The American Horse Council thanks all who attended and participated in the discussions held during the Racing Advisory Committee meeting contributing to its success.
Recreation, Trails, and Land Use Committee
Michelle Lane, Professional Staff Member at the State Energy and Natural Resources Committee, in the GOP Office was introduced as the guest speaker. Ms. Lane recapped the passage of the S. 47, “Lands Package” in February, discussing the law’s most important provision was the permanent re-authorization of the Land Water Conservation Fund. Two of the horse industry’s major priorities were the Recreation Not Red-Tape (RNR) Act and Restore Our Parks Act (ROPA) were not included in the final package. Ms. Lane explained only legislation gaining bipartisan consensus made it into the final bill. Since the RNR and ROPA are relatively expensive, they would be moved to a different track. Next steps related to the LWCF was on funding. Chairman Murkowski supports LWCF, she does not support mandatory full funding amounting to a $900 million annual expenditure. Ms. Lane expressed the committee would conduct a hearing on deferred maintenance issues.
The committee heard updates on several other bills impacting the horse industry:
- Natural Resources Committee and Related Activity from the House has been focusing more on climate issues and “park designations” than on specific trails agenda. Democratic staff are committed to conservation issues and will prioritize full funding of the LWCF, with the possibility of a hearing this summer.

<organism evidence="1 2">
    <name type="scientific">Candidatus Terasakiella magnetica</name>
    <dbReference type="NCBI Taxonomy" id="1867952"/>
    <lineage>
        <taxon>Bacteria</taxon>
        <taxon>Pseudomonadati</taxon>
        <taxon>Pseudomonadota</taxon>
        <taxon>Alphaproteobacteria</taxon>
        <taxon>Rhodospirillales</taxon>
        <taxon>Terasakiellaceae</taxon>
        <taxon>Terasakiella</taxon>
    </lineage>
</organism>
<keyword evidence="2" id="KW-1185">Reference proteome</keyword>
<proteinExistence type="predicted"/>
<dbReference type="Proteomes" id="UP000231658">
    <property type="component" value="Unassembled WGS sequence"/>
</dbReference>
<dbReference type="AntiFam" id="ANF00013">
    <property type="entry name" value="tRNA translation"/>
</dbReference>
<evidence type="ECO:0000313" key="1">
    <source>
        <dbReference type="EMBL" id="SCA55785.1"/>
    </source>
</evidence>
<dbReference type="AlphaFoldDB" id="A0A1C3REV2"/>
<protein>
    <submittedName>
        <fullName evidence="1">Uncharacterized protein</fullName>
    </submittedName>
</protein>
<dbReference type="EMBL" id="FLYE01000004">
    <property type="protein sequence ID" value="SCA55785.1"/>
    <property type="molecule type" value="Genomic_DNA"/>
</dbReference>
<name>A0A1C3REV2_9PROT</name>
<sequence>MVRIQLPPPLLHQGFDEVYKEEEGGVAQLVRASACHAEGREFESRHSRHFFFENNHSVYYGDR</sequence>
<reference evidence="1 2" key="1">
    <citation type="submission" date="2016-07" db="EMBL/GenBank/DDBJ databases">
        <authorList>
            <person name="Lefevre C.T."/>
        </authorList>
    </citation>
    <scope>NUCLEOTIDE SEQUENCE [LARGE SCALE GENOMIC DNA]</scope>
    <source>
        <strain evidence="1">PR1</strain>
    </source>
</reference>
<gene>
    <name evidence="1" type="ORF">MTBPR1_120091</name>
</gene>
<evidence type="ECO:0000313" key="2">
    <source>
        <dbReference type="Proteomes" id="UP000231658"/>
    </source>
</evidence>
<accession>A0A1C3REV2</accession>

- R. 1225/S.500 – Restore Our Parks Act – adopting a creative approach to fund trails initiatives by establishing a new revenue stream moving forward with deferred maintenance projects. Grassroots efforts have generated 129 letters to support ROPA, gaining more than 220 cosponsors in the house and 37 in the Senate; gaining 70 more cosponsors in the House, it will receive an automatic vote on the floor.
- Recreation Not Red-Tape (RNR) Act – Stalled last year due in part to budgetary issues. Staff with Rep. Barr’s (R-UT) express the congressman intends to re-introduce the RNR Act in the near future.
- 1665 – Simplifying Outdoor Access for Recreation (SOAR) Act – Has a striking resemblance to the RNR Act, receiving an endorsement from Democratic staff on the House Natural Resource Committee. The bill would streamline NFS permits by eliminating duplication and reducing red tape similar to the RNR act from last year.
- R. 1276 – American Public Lands Act – The act has gained 12 cosponsors and seeks to reaffirm federal management over public lands limiting conveyance of federal lands to non-federal entities or authorities.
- National Forest Service is moving forward with its “priority trails” designations and has established a productive working relationship with new agency staff.
- Jean Ligon, Michigan Horse Council discussed a public hearing in Michigan in May related to the management plan of a major trail in the Upper Peninsula. Horse groups and mountain bikers agreed there should be separate equestrian and biking uses for the trails in the Upper Peninsula. State horse councils are working with the NFS to draft a Memorandum of Understanding (MOU) from the NFS to clarify trail use. State horse councils would focus on communication with regional offices moving the MOU forward AHC, if necessary, would get involved at the national level to move the issue forward if the process becomes delayed. Lee (R- UT) re-introduced “Bikes in the Wilderness” legislation (S. 1695), which the industry opposes.
The American Horse Council wants to thank the presenters and attendees of the Recreation, Trails, and Land Use Committee meeting for making this year’s meeting a huge success.